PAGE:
The following Q&A is provided by the Hydraulic Institute (HI). HI is a leading developer of pump standards, technical reports and guidelines, data books, and educational material. As an ANSI-accredited standards developer, the Hydraulic Institute continuously reviews and updates its pump standards and adds new subjects as requested by the pump community. The organization encourages users to submit questions, and HI will respond based on existing HI standards, technical documents, and educational products. Please direct your inquires to pumpquestions@pumps.org.


Q: How can we get longer life from the ball bearings in our pump? Our process uses an end-suction centrifugal pump to circulate heat transfer liquid at 750 F. The bearing housing is cooled, and the bearings look clean after they fail. What else should we look for?

A: Pump bearings are most likely to fail due to contamination and poor lubrication. However, that does not seem to be the case since the bearings are clean. In addition, the bearing cooling is a big help. That leaves the matter of excess bearing load. This is also consistent with the regularity of the failures.

One common cause of high bearing load is coupling misalignment. If the coupling halves are aligned when the pump is cold, they will usually move out of alignment as the pump heats up. Even with the pump supports at the shaft centerline, some movement is still possible. To avoid this problem, shut down the pump when it reaches operating temperature, and recheck the coupling alignment.

Another cause of high bearing load is operation below 50 percent of the pump”s best efficiency rate of flow. At low flowrates, all of the flow from the impeller cannot exit from the pump casing so it recirculates in the impeller. This causes an uneven distribution of pressure around the impeller resulting in a high radial force on the impeller, which must be supported by the bearings. To guard against this, determine the actual rate of flow through the pump, and make sure it is close to the pump”s best efficiency flow.

Another problem, which is unique to high-temperature applications, is excessive expansion on the bearing inner race. Even with bearing cooling, heat is transmitted to the bearing through the pump shaft. This heat causes the shaft diameter and the inner raceway of the bearing to expand, which in turn squeezes the rotating balls in the bearing. The result is shorter bearing life, which can be corrected by using bearings with greater internal clearance.


Q: I have been told that centrifugal pumps handling hydrocarbon liquids can operate safely with less NPSH Available than the NPSH Required by the pump rating curve. Is this true? If so, how much reduction in the NPSHR can be allowed?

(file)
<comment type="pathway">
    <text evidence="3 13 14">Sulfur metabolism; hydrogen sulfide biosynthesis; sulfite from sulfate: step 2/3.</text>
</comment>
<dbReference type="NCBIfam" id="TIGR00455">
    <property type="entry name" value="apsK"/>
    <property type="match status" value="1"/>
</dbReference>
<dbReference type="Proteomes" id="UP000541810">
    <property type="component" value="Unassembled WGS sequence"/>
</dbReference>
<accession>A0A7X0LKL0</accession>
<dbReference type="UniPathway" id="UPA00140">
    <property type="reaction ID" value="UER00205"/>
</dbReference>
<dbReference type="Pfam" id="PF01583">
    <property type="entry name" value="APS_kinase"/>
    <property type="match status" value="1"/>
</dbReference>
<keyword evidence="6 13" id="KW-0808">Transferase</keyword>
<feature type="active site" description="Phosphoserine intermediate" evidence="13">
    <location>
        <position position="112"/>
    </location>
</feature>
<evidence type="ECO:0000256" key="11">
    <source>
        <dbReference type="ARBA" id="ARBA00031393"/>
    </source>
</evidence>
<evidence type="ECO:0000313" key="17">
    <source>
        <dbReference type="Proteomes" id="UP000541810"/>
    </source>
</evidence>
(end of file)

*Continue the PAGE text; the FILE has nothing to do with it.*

A: Yes. The NPSH (net positive suction head) requirements of centrifugal pumps are normally determined on the basis of handling water at or near normal room temperature. Operating experience in the field has indicated, and a limited number of carefully controlled laboratory tests have confirmed, that pumps handling certain hydrocarbon liquids, or water at significantly higher than room temperatures, will operate satisfactorily with less NPSH available than would be required for cold water.

The thermodynamic properties of boiling liquids at high vapor pressures are such that the vapors produce fewer blockages between the impeller vanes and less reduction in head produced by the impeller. The following table is an approximate guide to how much NPSHR can be reduced as a function of vapor pressure and fluid temperature.

Liquid Vapor Pressure, PSIA
80
40
20
10
NPSHR Reduction, Feet
10
5
2
1



Q: We are designing a circular sump for the installation of three sewage pumps. Because of local restrictions on the size, we are concerned the pump intake structure may not provide a good hydraulic design and are considering whether to build and test a model of the intake. How do we select the appropriate rate of flow for the model test?

A: Models involving a free surface are operated using Froude similarity since the flow process is controlled by gravity and inertial forces. The Froude number, representing the ratio of inertial to gravitational forces, can be defined for pump intakes as:

F = u/(gL) 0.5

Where:
u = average axial velocity (such as in the suction bell entrance) in ft/sec
g = gravitational acceleration, 32.2 ft/sec 2
L = a characteristic length (usually bell diameter or submergence) in ft.

The choice of the parameter that is used for velocity and length is not critical, but the same parameter must be used for the model and prototype when determining the Froude number. For similarity of flow patterns, the Froude number shall be equal in both the model and prototype, and solving for the velocity in the model will answer your question.

In modeling a pump intake to study the potential formation of vortices, it is important to select a reasonably large geometric scale to minimize viscous and surface tension scale effects and to reproduce the flow pattern in the vicinity of the intake. In addition, the model shall be large enough to allow visual observations of flow patterns, accurate measurements of swirl and velocity distribution, and sufficient dimensional control. Realizing that larger models, though more accurate and reliable, are more expensive, a balancing of these factors is used in selecting a reasonable model scale. However, the scale selection based on vortex similitude considerations is a requirement to avoid scale effects and unreliable test results. ANSI/HI 9.8 Pump Intake Design includes additional information on this subject.

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